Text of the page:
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One of the largest tables in our system has its primary key setup as a globally ranged partitioned (in huge, useless, multi-billion value ranges) non-unique index. Its values are just a sequence value and they are definitely unique. I am wanting to change the index to just a normal global (the table is partitioned), unique index.

Can I do that without dropping the constraint and index and then rebuilding - during which time the table would be without this vital index?

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Does the table itself have a proper PK? You can't use DBMS_REDEFINITION unless it has. –  Phil Jan 10 '13 at 14:38
    
@Phil 'proper PK'? The PK is what I need to change. The PK is an int, from a sequence, but its been stupidly defined as the partitioned non-unique range . –  rfusca Jan 10 '13 at 14:52
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1 Answer 1

up vote 3 down vote accepted

You can do this with DBMS_REDEFINITION, but you'll need double the space occupied by the table.

If I read your question correctly, this should do it:

[oracle@node1 ~]$ sqlplus phil/phil

SQL*Plus: Release 11.2.0.2.0 Production on Sun Jan 6 18:47:12 2013

Copyright (c) 1982, 2010, Oracle.  All rights reserved.


Connected to:
Oracle Database 11g Enterprise Edition Release 11.2.0.2.0 - 64bit Production
With the Partitioning, OLAP, Data Mining and Real Application Testing options

SQL> set echo on
SQL> @part
SQL>
SQL> drop table PARTITIONED_INTERIM;

Table dropped.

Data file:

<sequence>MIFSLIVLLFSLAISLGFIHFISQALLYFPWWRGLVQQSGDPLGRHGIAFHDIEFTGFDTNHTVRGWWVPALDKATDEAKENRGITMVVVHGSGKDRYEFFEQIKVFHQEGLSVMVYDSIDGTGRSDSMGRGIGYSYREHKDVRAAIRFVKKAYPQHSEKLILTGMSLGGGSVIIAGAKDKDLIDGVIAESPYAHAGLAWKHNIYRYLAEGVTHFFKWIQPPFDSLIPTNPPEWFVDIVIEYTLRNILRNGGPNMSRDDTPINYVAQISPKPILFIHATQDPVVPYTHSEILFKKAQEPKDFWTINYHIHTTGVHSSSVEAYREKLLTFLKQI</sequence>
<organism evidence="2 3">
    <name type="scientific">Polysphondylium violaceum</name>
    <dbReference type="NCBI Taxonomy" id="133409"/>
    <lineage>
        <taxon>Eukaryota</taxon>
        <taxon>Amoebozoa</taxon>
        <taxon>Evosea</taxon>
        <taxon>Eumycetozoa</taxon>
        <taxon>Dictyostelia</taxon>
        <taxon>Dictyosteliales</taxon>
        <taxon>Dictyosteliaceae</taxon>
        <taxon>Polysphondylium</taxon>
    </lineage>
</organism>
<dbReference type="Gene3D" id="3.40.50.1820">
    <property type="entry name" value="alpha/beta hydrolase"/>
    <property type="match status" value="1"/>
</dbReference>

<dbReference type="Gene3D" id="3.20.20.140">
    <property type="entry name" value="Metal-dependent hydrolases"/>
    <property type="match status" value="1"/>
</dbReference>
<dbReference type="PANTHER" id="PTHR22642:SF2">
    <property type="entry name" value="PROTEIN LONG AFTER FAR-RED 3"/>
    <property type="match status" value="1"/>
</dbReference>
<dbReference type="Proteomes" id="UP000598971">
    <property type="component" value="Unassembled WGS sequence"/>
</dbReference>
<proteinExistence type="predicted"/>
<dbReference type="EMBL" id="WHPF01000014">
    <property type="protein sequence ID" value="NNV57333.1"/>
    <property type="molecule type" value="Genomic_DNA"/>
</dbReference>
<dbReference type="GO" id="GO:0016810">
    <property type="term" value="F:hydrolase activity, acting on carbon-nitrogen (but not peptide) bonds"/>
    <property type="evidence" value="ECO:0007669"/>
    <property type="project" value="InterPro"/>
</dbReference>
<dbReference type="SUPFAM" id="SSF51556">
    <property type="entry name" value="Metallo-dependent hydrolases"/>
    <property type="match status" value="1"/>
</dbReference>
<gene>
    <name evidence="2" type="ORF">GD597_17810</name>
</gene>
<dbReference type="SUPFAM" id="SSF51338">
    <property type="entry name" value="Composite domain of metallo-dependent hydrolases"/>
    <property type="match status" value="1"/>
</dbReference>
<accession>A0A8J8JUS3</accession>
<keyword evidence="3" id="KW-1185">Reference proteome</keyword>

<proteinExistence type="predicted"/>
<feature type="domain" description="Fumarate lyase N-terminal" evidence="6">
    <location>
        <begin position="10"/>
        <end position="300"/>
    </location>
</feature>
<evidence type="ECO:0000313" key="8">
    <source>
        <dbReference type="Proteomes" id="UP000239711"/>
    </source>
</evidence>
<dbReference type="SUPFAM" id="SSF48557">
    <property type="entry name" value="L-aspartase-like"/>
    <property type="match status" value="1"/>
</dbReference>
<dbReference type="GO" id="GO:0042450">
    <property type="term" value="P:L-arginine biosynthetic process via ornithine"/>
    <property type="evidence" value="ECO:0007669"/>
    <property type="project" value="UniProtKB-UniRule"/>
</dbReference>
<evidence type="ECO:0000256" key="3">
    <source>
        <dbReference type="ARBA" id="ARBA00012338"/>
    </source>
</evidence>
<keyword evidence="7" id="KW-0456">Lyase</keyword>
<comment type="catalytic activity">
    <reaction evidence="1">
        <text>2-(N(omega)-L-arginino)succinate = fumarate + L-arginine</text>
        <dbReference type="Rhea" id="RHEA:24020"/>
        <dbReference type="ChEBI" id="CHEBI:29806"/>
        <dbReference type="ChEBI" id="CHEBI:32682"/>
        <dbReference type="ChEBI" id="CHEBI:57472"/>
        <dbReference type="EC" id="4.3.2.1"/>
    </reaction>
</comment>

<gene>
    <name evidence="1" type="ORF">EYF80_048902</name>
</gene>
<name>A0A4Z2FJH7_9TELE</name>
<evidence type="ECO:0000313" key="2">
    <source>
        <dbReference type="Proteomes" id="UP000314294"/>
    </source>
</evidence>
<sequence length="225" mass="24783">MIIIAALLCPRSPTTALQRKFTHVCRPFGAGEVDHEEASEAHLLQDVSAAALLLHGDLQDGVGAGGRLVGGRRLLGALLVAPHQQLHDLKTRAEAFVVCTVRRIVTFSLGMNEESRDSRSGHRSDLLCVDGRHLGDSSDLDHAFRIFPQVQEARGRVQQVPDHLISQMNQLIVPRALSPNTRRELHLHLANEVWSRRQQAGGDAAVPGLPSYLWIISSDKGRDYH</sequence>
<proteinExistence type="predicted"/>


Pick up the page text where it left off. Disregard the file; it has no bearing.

SQL>
SQL> drop table partitioned;

Table dropped.

SQL>
SQL> create table partitioned
  2  (
  3  pk number,
  4  blah  varchar(40),
  5  blah2 varchar(40)
  6  )
  7  partition by range (pk)
  8  (partition p1 values less than (1000),
  9   partition p2 values less than (10000),
 10   partition p3 values less than (30000),
 11   partition p4 values less than (MAXVALUE)
 12   );

Table created.

SQL>
SQL> create index pk_idx
  2  on partitioned (pk)
  3  global partition by range (pk)
  4  (partition p1 values less than (1000),
  5   partition p2 values less than (10000),
  6   partition p3 values less than (30000),
  7   partition p4 values less than (MAXVALUE)
  8   )
  9  ;

Index created.

SQL>
SQL> ALTER TABLE partitioned ADD CONSTRAINT ppk PRIMARY KEY (pk) USING INDEX pk_idx;

Table altered.

SQL>
SQL> select index_name, uniqueness , table_name, partitioned
  2  from user_indexes
  3  where table_name = 'PARTITIONED';

INDEX_NAME                     UNIQUENES TABLE_NAME                     PAR
------------------------------ --------- ------------------------------ ---
PK_IDX                         NONUNIQUE PARTITIONED                    YES

SQL>
SQL> EXEC dbms_redefinition.can_redef_table('PHIL', 'PARTITIONED');

PL/SQL procedure successfully completed.

SQL>
SQL> create table PARTITIONED_INTERIM as ( select * from PARTITIONED where 1=0 );

Table created.

SQL>
SQL> exec DBMS_REDEFINITION.start_redef_table(uname =>     'PHIL',orig_table => 'PARTITIONED',int_table => 'PARTITIONED_INTERIM');

PL/SQL procedure successfully completed.

SQL>
SQL> create unique index partitioned_interim_pk on partitioned_interim (pk) global online;

Index created.

SQL>
SQL> exec dbms_redefinition.sync_interim_table(uname => 'PHIL',orig_table => 'PARTITIONED',int_table => 'PARTITIONED_INTERIM');

PL/SQL procedure successfully completed.

SQL>
SQL> exec dbms_redefinition.finish_redef_table(uname => 'PHIL',orig_table => 'PARTITIONED',int_table => 'PARTITIONED_INTERIM');

PL/SQL procedure successfully completed.

SQL>
SQL> select index_name, uniqueness , table_name, partitioned
  2  from user_indexes
  3  where table_name = 'PARTITIONED';

INDEX_NAME                     UNIQUENES TABLE_NAME                     PAR
------------------------------ --------- ------------------------------ ---
PARTITIONED_INTERIM_PK         UNIQUE    PARTITIONED                    NO

SQL>
SQL>
SQL>

Note that you'll have to deal with other indexes/objects etc too, using DBMS_REDEFINITION.COPY_TABLE_DEPENDENTS() and DBMS_REDEFINITION.REGISTER_DEPENDENT_OBJECT().

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